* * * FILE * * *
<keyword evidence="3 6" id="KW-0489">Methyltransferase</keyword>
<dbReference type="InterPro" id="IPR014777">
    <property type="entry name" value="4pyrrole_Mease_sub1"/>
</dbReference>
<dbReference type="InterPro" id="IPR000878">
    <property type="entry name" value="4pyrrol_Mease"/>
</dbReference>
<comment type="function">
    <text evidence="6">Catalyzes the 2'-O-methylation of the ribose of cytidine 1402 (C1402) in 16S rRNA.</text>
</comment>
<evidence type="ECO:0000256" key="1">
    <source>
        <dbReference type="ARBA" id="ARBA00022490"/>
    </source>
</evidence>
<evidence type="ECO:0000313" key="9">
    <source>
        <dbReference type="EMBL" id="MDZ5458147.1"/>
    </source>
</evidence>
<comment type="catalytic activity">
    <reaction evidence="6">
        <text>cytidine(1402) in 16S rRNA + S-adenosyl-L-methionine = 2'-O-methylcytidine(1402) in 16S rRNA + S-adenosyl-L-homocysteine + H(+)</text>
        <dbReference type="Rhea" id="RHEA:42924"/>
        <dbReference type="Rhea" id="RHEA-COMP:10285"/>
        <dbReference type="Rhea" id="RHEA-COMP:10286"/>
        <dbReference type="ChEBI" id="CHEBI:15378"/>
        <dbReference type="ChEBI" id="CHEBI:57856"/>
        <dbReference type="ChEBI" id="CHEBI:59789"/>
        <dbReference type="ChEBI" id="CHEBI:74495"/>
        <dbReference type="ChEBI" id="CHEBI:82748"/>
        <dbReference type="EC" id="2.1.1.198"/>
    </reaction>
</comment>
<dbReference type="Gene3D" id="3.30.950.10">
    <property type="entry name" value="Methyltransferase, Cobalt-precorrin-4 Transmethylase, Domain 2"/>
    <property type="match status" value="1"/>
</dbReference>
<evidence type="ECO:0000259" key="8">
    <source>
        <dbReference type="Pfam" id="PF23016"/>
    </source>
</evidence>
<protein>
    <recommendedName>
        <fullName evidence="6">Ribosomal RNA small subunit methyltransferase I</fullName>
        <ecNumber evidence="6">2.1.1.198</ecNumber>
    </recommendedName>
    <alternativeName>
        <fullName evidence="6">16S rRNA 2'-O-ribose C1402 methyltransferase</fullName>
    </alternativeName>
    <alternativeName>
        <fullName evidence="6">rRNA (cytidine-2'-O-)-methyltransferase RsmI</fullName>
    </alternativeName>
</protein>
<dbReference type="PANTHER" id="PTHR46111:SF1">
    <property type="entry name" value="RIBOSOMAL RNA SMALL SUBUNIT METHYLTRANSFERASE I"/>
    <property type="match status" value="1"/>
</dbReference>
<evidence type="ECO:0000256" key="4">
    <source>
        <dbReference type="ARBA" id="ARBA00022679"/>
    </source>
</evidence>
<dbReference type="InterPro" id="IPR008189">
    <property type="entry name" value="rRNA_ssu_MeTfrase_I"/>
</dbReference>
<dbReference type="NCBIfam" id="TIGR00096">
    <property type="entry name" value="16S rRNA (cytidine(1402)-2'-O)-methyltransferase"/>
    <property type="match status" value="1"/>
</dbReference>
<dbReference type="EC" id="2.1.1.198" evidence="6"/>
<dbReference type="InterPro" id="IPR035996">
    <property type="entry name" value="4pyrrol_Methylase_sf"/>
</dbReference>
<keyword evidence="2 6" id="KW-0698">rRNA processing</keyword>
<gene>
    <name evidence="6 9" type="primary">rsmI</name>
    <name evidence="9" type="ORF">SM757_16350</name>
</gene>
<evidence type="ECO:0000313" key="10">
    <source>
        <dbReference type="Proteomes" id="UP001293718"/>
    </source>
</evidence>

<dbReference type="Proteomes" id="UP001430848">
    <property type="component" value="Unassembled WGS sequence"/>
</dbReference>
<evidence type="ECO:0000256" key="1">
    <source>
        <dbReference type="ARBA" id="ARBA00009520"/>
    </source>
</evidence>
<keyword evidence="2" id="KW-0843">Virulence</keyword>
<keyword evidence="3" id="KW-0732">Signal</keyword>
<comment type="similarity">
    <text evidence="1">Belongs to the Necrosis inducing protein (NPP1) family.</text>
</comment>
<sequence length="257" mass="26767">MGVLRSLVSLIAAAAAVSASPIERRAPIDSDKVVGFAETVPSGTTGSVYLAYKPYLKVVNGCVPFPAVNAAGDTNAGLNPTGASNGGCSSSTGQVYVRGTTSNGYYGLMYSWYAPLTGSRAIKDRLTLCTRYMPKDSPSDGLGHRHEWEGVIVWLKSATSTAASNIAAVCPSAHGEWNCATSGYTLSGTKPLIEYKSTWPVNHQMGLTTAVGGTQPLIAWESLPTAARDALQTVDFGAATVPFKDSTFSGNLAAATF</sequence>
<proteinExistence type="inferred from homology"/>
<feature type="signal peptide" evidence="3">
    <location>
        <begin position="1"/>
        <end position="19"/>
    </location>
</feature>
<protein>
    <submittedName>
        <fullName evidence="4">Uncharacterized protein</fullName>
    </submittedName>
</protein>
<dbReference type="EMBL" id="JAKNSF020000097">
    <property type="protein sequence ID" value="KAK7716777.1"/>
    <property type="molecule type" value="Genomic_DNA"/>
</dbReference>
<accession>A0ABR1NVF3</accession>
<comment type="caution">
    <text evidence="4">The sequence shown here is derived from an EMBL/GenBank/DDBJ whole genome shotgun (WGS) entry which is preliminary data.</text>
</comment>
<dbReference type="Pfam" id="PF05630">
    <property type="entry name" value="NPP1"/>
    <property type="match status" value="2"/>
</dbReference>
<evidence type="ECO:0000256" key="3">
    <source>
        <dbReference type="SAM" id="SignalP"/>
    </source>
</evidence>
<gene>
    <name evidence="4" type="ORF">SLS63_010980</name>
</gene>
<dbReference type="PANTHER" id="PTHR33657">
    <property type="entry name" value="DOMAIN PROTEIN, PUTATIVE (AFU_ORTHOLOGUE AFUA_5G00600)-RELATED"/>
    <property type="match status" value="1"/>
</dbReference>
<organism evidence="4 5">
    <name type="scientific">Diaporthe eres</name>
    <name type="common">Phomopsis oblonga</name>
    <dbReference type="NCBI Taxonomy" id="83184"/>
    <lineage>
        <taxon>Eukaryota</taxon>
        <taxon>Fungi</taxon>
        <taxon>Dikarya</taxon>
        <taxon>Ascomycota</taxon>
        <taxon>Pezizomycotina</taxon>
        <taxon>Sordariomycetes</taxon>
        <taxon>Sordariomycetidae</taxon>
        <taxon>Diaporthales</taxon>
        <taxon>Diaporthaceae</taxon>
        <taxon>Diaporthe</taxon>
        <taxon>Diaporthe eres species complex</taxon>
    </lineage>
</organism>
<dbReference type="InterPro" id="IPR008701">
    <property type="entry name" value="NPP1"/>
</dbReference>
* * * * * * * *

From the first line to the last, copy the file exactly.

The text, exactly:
<keyword evidence="3 6" id="KW-0489">Methyltransferase</keyword>
<dbReference type="InterPro" id="IPR014777">
    <property type="entry name" value="4pyrrole_Mease_sub1"/>
</dbReference>
<dbReference type="InterPro" id="IPR000878">
    <property type="entry name" value="4pyrrol_Mease"/>
</dbReference>
<comment type="function">
    <text evidence="6">Catalyzes the 2'-O-methylation of the ribose of cytidine 1402 (C1402) in 16S rRNA.</text>
</comment>
<evidence type="ECO:0000256" key="1">
    <source>
        <dbReference type="ARBA" id="ARBA00022490"/>
    </source>
</evidence>
<evidence type="ECO:0000313" key="9">
    <source>
        <dbReference type="EMBL" id="MDZ5458147.1"/>
    </source>
</evidence>
<comment type="catalytic activity">
    <reaction evidence="6">
        <text>cytidine(1402) in 16S rRNA + S-adenosyl-L-methionine = 2'-O-methylcytidine(1402) in 16S rRNA + S-adenosyl-L-homocysteine + H(+)</text>
        <dbReference type="Rhea" id="RHEA:42924"/>
        <dbReference type="Rhea" id="RHEA-COMP:10285"/>
        <dbReference type="Rhea" id="RHEA-COMP:10286"/>
        <dbReference type="ChEBI" id="CHEBI:15378"/>
        <dbReference type="ChEBI" id="CHEBI:57856"/>
        <dbReference type="ChEBI" id="CHEBI:59789"/>
        <dbReference type="ChEBI" id="CHEBI:74495"/>
        <dbReference type="ChEBI" id="CHEBI:82748"/>
        <dbReference type="EC" id="2.1.1.198"/>
    </reaction>
</comment>
<dbReference type="Gene3D" id="3.30.950.10">
    <property type="entry name" value="Methyltransferase, Cobalt-precorrin-4 Transmethylase, Domain 2"/>
    <property type="match status" value="1"/>
</dbReference>
<evidence type="ECO:0000259" key="8">
    <source>
        <dbReference type="Pfam" id="PF23016"/>
    </source>
</evidence>
<protein>
    <recommendedName>
        <fullName evidence="6">Ribosomal RNA small subunit methyltransferase I</fullName>
        <ecNumber evidence="6">2.1.1.198</ecNumber>
    </recommendedName>
    <alternativeName>
        <fullName evidence="6">16S rRNA 2'-O-ribose C1402 methyltransferase</fullName>
    </alternativeName>
    <alternativeName>
        <fullName evidence="6">rRNA (cytidine-2'-O-)-methyltransferase RsmI</fullName>
    </alternativeName>
</protein>
<dbReference type="PANTHER" id="PTHR46111:SF1">
    <property type="entry name" value="RIBOSOMAL RNA SMALL SUBUNIT METHYLTRANSFERASE I"/>
    <property type="match status" value="1"/>
</dbReference>
<evidence type="ECO:0000256" key="4">
    <source>
        <dbReference type="ARBA" id="ARBA00022679"/>
    </source>
</evidence>
<dbReference type="InterPro" id="IPR008189">
    <property type="entry name" value="rRNA_ssu_MeTfrase_I"/>
</dbReference>
<dbReference type="NCBIfam" id="TIGR00096">
    <property type="entry name" value="16S rRNA (cytidine(1402)-2'-O)-methyltransferase"/>
    <property type="match status" value="1"/>
</dbReference>
<dbReference type="EC" id="2.1.1.198" evidence="6"/>
<dbReference type="InterPro" id="IPR035996">
    <property type="entry name" value="4pyrrol_Methylase_sf"/>
</dbReference>
<keyword evidence="2 6" id="KW-0698">rRNA processing</keyword>
<gene>
    <name evidence="6 9" type="primary">rsmI</name>
    <name evidence="9" type="ORF">SM757_16350</name>
</gene>
<evidence type="ECO:0000313" key="10">
    <source>
        <dbReference type="Proteomes" id="UP001293718"/>
    </source>
</evidence>

<dbReference type="Proteomes" id="UP001430848">
    <property type="component" value="Unassembled WGS sequence"/>
</dbReference>
<evidence type="ECO:0000256" key="1">
    <source>
        <dbReference type="ARBA" id="ARBA00009520"/>
    </source>
</evidence>
<keyword evidence="2" id="KW-0843">Virulence</keyword>
<keyword evidence="3" id="KW-0732">Signal</keyword>
<comment type="similarity">
    <text evidence="1">Belongs to the Necrosis inducing protein (NPP1) family.</text>
</comment>
<sequence length="257" mass="26767">MGVLRSLVSLIAAAAAVSASPIERRAPIDSDKVVGFAETVPSGTTGSVYLAYKPYLKVVNGCVPFPAVNAAGDTNAGLNPTGASNGGCSSSTGQVYVRGTTSNGYYGLMYSWYAPLTGSRAIKDRLTLCTRYMPKDSPSDGLGHRHEWEGVIVWLKSATSTAASNIAAVCPSAHGEWNCATSGYTLSGTKPLIEYKSTWPVNHQMGLTTAVGGTQPLIAWESLPTAARDALQTVDFGAATVPFKDSTFSGNLAAATF</sequence>
<proteinExistence type="inferred from homology"/>
<feature type="signal peptide" evidence="3">
    <location>
        <begin position="1"/>
        <end position="19"/>
    </location>
</feature>
<protein>
    <submittedName>
        <fullName evidence="4">Uncharacterized protein</fullName>
    </submittedName>
</protein>
<dbReference type="EMBL" id="JAKNSF020000097">
    <property type="protein sequence ID" value="KAK7716777.1"/>
    <property type="molecule type" value="Genomic_DNA"/>
</dbReference>
<accession>A0ABR1NVF3</accession>
<comment type="caution">
    <text evidence="4">The sequence shown here is derived from an EMBL/GenBank/DDBJ whole genome shotgun (WGS) entry which is preliminary data.</text>
</comment>
<dbReference type="Pfam" id="PF05630">
    <property type="entry name" value="NPP1"/>
    <property type="match status" value="2"/>
</dbReference>
<evidence type="ECO:0000256" key="3">
    <source>
        <dbReference type="SAM" id="SignalP"/>
    </source>
</evidence>
<gene>
    <name evidence="4" type="ORF">SLS63_010980</name>
</gene>
<dbReference type="PANTHER" id="PTHR33657">
    <property type="entry name" value="DOMAIN PROTEIN, PUTATIVE (AFU_ORTHOLOGUE AFUA_5G00600)-RELATED"/>
    <property type="match status" value="1"/>
</dbReference>
<organism evidence="4 5">
    <name type="scientific">Diaporthe eres</name>
    <name type="common">Phomopsis oblonga</name>
    <dbReference type="NCBI Taxonomy" id="83184"/>
    <lineage>
        <taxon>Eukaryota</taxon>
        <taxon>Fungi</taxon>
        <taxon>Dikarya</taxon>
        <taxon>Ascomycota</taxon>
        <taxon>Pezizomycotina</taxon>
        <taxon>Sordariomycetes</taxon>
        <taxon>Sordariomycetidae</taxon>
        <taxon>Diaporthales</taxon>
        <taxon>Diaporthaceae</taxon>
        <taxon>Diaporthe</taxon>
        <taxon>Diaporthe eres species complex</taxon>
    </lineage>
</organism>
<dbReference type="InterPro" id="IPR008701">
    <property type="entry name" value="NPP1"/>
</dbReference>